“Yaakov simmered a stew, and Esav came in from the field, and he was exhausted.” (25:29)

The Gemara (Bava Batra 16b) teaches: Esav committed five sins that day: adultery, murder, denying the existence of G-d, denying techiyat ha’meitim/ resurrection of the dead, and giving away the bechorah / birthright. (The Gemara derives each of these sins from a verse.)

Considering the serious sins that Esav committed that day, why, asks R’ Yitzchak Kirzner z”l (1951-1992; mashgiach ruchani of Yeshivat Rabbeinu Yaakov Yosef in Edison, N.J.), does the Torah go into the most detail about the seemingly minor offense of selling the bechorah?

He explains: The first four of Esav’s sins demonstrate moral failings such as lust and anger. Nevertheless, such failings are not as disappointing as seeing a person waste or throw away an inborn positive quality, talent or attribute. That is what Esav did. He was the firstborn, with all the spiritual opportunities that that status entails, and he gave it up. Moreover, for what did Esav give up the bechorah? For a bowl of stew! That is a true calamity.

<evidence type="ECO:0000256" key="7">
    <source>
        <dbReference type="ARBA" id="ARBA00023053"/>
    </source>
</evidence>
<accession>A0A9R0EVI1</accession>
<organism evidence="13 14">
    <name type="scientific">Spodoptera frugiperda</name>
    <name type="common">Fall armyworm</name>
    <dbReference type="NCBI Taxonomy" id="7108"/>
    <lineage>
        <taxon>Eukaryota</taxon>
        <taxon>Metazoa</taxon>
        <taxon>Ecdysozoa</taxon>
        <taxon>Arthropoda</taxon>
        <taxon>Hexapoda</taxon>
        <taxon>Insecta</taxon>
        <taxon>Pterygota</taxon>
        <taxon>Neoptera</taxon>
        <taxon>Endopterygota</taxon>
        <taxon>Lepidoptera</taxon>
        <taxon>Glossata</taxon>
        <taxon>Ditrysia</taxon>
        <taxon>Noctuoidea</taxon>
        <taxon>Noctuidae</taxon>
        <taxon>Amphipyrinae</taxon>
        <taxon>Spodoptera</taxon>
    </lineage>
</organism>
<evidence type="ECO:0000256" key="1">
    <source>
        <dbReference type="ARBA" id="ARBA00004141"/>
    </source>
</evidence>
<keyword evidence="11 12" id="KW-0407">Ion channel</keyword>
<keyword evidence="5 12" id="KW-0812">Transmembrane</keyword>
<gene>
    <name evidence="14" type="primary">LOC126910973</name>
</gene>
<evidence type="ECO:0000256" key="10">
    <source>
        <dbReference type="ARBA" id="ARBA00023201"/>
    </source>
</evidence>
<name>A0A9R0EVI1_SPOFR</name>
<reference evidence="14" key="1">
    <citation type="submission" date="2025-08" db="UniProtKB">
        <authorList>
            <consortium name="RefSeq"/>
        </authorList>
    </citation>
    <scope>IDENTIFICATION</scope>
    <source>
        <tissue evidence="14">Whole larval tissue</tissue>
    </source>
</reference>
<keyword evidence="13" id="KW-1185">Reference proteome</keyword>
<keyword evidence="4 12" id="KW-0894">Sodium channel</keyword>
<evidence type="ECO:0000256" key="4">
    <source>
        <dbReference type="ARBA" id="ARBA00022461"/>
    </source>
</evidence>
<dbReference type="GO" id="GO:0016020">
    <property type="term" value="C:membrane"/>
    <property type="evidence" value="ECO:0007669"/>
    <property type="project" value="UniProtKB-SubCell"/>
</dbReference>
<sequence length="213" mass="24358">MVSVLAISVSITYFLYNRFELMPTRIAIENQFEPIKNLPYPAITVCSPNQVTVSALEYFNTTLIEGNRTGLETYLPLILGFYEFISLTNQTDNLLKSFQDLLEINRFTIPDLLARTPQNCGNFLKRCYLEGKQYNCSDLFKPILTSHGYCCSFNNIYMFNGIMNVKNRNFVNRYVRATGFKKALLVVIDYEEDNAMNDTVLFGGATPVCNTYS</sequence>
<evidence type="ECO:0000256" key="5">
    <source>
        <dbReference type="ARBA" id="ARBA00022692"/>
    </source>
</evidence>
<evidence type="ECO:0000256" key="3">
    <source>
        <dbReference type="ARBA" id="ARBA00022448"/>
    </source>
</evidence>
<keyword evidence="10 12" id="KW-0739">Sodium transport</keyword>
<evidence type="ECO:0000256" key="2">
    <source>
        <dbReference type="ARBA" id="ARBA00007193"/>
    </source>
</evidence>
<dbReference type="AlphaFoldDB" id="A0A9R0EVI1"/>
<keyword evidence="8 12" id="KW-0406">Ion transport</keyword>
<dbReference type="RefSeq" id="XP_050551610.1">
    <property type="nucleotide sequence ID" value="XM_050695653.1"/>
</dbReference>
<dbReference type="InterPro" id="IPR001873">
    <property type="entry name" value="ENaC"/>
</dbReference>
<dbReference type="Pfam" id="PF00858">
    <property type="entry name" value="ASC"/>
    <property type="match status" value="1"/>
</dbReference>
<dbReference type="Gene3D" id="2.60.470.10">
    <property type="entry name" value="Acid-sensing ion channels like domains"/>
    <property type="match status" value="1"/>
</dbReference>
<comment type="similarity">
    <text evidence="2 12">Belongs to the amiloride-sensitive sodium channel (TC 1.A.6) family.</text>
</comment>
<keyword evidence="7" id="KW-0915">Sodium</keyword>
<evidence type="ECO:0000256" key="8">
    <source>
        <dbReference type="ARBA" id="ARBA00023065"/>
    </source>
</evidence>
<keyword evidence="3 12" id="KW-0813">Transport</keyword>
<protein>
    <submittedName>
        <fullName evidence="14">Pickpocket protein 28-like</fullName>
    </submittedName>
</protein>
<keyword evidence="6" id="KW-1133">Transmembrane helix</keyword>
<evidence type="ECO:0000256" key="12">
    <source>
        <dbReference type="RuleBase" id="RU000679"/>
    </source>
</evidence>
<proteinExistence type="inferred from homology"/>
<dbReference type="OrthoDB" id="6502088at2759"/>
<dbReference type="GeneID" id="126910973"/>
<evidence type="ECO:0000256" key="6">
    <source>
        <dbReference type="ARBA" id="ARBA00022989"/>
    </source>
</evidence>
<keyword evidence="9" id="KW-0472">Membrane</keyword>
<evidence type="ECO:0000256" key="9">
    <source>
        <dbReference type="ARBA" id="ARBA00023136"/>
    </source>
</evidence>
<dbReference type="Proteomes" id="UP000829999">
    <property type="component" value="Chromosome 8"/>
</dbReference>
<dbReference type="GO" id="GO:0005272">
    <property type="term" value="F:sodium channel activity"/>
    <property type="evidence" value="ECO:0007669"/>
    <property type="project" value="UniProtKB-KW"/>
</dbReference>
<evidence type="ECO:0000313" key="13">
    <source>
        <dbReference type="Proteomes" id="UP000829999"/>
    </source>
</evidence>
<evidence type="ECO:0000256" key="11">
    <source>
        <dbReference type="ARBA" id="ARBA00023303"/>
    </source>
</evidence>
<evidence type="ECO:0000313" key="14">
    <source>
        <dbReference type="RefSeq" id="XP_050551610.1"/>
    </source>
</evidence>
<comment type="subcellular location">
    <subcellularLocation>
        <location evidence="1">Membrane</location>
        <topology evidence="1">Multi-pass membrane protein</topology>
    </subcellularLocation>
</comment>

How do people come to throw away their in-born qualities? R’ Kirzner explains in the name of R’ Simcha Zissel Ziv z”l (1824-1898; the “Alter of Kelm”): People are born with many qualities, but those qualities are not truly their own until they control them. Until then, those qualities have no significance, just as wearing a borrowed gold watch doesn’t make a man wealthy. What causes a person to not work at mastering his good qualities? Our verses provide one answer, writes R’ Kirzner.